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This didn’t happen to me. It happened to a friend of mine who used to work at Powell’s. I’ve never worked at Powell’s. She was standing next to a display of Riverdance photobooks or stacking a display of Celtic Christmas photobooks or photobooks titled maybe The Dublin of Joyce, I don’t know, but anyway you get the point: stacks of grass that green and grey stone walls and smiling old folks in tweed and maybe a pint or two of the good dark stuff. Anyway there’s a customer, a black man, and he smiles and says Ireland, huh?

And she says, yeah, it’s always a bestseller, all this Irish stuff. —She usually worked in the red room; the books on Ireland would have been in the purple room. But this might have taken place in the orange room. I don’t know for sure.

Anyway he shrugs and says well Ireland, it’s kind of like an Africa for white people.

And my friend allows as how okay, yeah, she can see that.

And he leans across the stacks of books and says, thing is, most of us actually came from Africa.

I’m not going to link to it, the critical contretemps that’s USsed and THEMmed its merry way across LiveJournal (mostly), in part because I have read maybe a teaspoonful of it, in part because it is far more heat than light (my fingers scorched already by what little I read myself), in part because “linking” to it would require nigh-daily updates longer than this post will ever be, even accounting for all the posts and threads that have since been flocked up tight, in part because people I respect and even count as friends however internetty are saying inflammatory things on either side of the divide, but mostly because I haven’t even read the book whose discussion started? sparked? is the focal point? of the current fine mess, so I wasn’t going to say anything at all.

Still, these ripples still keep lapping even at the shores of my little backwater.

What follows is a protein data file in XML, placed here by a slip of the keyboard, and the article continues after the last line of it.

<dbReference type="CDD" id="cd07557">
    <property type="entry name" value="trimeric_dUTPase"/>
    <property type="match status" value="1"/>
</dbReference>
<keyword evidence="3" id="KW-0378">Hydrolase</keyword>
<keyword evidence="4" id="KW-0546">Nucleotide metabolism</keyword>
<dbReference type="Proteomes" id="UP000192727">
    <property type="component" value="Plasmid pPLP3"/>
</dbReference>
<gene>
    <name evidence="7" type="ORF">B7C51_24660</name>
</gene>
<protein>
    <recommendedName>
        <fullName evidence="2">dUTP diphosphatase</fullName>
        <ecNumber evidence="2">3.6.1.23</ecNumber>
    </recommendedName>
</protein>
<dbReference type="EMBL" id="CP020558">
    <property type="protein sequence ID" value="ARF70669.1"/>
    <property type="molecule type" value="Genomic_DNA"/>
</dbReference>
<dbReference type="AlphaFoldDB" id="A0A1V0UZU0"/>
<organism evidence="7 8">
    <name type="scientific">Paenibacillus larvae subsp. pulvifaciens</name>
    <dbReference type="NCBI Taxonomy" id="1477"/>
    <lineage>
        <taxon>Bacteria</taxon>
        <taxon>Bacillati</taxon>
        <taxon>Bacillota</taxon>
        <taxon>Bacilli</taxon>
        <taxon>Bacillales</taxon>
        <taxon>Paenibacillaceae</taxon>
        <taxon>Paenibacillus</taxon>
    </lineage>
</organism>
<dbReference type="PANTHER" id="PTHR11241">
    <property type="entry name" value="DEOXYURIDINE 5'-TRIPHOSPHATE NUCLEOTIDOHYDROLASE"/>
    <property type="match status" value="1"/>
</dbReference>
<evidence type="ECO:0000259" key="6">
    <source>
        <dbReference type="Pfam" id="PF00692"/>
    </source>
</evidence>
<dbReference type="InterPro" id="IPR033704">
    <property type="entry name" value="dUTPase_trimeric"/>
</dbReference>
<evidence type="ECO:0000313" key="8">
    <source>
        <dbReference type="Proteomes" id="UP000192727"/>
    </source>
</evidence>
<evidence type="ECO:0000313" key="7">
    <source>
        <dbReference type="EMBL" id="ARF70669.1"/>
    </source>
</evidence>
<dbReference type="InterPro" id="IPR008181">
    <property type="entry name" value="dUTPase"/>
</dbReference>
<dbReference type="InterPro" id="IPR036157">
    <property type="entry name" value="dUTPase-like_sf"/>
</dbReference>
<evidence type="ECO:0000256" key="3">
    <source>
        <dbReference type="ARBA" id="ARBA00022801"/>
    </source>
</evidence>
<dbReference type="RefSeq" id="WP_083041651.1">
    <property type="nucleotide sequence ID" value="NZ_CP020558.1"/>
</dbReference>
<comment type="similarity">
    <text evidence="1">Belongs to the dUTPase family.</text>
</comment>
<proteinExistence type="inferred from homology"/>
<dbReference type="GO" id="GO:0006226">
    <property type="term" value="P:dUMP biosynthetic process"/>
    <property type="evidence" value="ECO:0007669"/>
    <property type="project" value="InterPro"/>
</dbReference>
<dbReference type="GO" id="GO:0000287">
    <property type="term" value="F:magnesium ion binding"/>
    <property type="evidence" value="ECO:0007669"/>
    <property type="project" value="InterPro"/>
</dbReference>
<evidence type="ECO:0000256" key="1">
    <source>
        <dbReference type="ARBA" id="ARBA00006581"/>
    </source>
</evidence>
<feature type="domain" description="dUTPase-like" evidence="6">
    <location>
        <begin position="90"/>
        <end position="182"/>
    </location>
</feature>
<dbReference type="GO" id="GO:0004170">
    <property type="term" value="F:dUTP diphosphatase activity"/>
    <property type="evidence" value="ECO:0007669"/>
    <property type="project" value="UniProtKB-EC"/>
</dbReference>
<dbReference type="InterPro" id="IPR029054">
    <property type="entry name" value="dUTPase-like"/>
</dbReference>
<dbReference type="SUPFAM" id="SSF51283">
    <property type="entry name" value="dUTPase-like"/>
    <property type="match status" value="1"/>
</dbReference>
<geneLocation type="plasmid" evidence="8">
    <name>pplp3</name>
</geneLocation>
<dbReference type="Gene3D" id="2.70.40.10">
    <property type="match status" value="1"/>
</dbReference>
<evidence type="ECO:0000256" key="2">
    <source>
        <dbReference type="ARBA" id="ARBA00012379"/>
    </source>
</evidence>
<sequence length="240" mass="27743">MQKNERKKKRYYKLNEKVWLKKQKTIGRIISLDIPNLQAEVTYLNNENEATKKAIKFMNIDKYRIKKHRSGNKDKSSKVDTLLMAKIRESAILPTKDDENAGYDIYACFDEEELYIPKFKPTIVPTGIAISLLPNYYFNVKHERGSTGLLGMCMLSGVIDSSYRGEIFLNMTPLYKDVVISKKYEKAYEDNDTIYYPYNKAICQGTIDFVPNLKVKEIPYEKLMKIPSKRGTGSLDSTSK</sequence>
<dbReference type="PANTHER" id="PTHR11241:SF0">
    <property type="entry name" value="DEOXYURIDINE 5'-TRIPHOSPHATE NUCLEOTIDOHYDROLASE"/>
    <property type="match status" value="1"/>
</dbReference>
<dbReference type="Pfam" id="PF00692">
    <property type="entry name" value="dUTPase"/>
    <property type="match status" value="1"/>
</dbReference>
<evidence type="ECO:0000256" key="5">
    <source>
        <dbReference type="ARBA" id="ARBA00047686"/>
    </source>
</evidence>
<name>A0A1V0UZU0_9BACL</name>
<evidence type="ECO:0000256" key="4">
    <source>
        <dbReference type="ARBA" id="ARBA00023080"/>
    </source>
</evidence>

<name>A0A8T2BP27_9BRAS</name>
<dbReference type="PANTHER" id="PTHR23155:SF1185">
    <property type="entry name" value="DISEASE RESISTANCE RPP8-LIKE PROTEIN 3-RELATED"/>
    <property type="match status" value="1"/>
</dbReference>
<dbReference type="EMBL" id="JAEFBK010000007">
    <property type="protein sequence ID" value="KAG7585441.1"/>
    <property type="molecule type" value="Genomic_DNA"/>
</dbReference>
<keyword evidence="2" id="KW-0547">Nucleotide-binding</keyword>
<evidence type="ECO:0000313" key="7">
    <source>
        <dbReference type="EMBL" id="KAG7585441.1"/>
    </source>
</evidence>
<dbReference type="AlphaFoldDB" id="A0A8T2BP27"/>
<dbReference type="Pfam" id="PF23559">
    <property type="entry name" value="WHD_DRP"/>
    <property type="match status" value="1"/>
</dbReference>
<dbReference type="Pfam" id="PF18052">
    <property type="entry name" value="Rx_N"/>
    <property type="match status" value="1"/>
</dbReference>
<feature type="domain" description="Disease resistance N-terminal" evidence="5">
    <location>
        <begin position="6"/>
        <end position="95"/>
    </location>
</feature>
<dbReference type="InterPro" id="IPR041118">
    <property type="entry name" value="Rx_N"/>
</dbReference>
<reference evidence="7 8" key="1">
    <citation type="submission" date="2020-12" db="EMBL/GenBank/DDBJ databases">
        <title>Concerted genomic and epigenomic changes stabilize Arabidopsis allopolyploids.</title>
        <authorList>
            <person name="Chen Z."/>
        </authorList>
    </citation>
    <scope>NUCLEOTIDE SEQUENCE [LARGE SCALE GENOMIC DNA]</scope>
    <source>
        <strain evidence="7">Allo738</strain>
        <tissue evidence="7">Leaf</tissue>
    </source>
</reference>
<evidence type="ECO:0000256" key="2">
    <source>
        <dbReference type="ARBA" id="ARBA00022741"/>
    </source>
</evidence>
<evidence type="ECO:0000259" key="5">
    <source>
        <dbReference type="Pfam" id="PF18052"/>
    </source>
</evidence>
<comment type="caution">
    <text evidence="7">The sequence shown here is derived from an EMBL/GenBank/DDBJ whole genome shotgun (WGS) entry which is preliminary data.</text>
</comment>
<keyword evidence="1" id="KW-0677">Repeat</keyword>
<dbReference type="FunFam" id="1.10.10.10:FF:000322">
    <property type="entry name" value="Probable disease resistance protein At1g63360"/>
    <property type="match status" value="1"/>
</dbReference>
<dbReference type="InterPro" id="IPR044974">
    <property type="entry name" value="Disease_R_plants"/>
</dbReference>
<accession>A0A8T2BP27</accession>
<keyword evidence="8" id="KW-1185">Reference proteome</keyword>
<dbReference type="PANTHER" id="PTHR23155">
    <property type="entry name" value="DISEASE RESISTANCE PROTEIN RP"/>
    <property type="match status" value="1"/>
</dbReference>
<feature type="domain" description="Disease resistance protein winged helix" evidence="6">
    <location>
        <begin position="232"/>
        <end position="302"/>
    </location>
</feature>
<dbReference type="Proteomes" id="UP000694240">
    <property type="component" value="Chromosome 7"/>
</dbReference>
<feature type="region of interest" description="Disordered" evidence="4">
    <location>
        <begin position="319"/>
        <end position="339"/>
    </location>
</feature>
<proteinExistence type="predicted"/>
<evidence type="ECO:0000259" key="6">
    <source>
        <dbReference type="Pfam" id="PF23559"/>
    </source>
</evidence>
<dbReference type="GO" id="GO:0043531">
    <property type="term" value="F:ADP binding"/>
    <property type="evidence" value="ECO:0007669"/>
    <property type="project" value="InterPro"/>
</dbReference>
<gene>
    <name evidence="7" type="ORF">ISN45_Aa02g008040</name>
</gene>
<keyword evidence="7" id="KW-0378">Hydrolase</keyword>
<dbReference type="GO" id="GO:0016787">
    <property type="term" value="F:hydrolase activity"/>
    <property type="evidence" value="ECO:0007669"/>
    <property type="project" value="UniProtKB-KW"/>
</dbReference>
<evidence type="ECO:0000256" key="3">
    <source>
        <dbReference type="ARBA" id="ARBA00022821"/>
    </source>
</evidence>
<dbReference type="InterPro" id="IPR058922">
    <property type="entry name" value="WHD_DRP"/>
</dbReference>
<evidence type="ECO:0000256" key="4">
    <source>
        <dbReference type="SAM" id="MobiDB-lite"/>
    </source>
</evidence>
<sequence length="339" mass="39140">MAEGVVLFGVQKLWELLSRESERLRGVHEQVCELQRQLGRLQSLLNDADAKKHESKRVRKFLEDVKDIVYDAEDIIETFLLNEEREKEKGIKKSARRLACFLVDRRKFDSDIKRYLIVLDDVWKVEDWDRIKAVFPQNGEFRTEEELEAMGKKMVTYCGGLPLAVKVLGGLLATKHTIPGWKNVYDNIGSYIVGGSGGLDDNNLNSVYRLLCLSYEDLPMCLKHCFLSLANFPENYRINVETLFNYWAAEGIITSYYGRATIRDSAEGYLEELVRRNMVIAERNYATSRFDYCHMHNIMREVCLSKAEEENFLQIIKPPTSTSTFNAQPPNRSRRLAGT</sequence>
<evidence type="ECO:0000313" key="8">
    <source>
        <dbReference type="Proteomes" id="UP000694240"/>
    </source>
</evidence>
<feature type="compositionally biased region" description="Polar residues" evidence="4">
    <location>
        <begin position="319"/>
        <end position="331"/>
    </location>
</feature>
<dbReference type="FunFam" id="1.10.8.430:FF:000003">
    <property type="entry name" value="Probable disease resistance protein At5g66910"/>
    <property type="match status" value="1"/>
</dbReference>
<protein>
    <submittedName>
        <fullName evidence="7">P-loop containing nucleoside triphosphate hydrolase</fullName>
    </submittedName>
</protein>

But if I say something like how it’s an incredibly dick move to say you haven’t read the book, it’s such an egregious example of X that you couldn’t finish the book, because I mean come on, how can you say something so surely without reading it for yourself, well, someone might say why should I have to read the book to have an opinion because X and anyway I never used the word egregious, why aren’t you engaging my argument?

And if I say something like how it’s an incredibly dick move to say if someone hasn’t read the book what business do they have stating such a divisive opinion about it, because I mean come on, one of the unstated goals of an undergraduate education is to be able to say things about books one’s never read, well, someone might say yes but their argument is wrong I mean X why I’d never, and anyway that’s ridiculous, and why aren’t you engaging my argument?

Which would leave me protesting that I’m not trying to engage any arguments, I’m just trying to point out that if your goal is to have a conversation then you’ve lost by opening with a dick move and if you’re just preaching to the choir well that’s fine but realize what you’re doing and don’t pretend otherwise, but that leaves me as the guy in the middle with the squashed armadillos saying on the one hand but on the other and anyway a mild and not-at-all-inconveniencing pox on both your houses, and no one likes to hang out with him.

And if I say the reason I’m not engaging any arguments is because I haven’t read the book in question, that might leave you with the impression you’ve sussed out which side I’m really on. But then I’d have to point out that the move in question as described sounds dicey as all get-out and I’d never attempt it myself and the earlier attempt that some have cited, which I have read, I’ve got to tell you didn’t work in my opinion, well, that might leave you with the impression you’ve sussed out which side I’m really on, and if so could you tell me? I mean would you look at the crazy on my face? Is that the time? Whoa.

None of which anyway is what I wanted to say.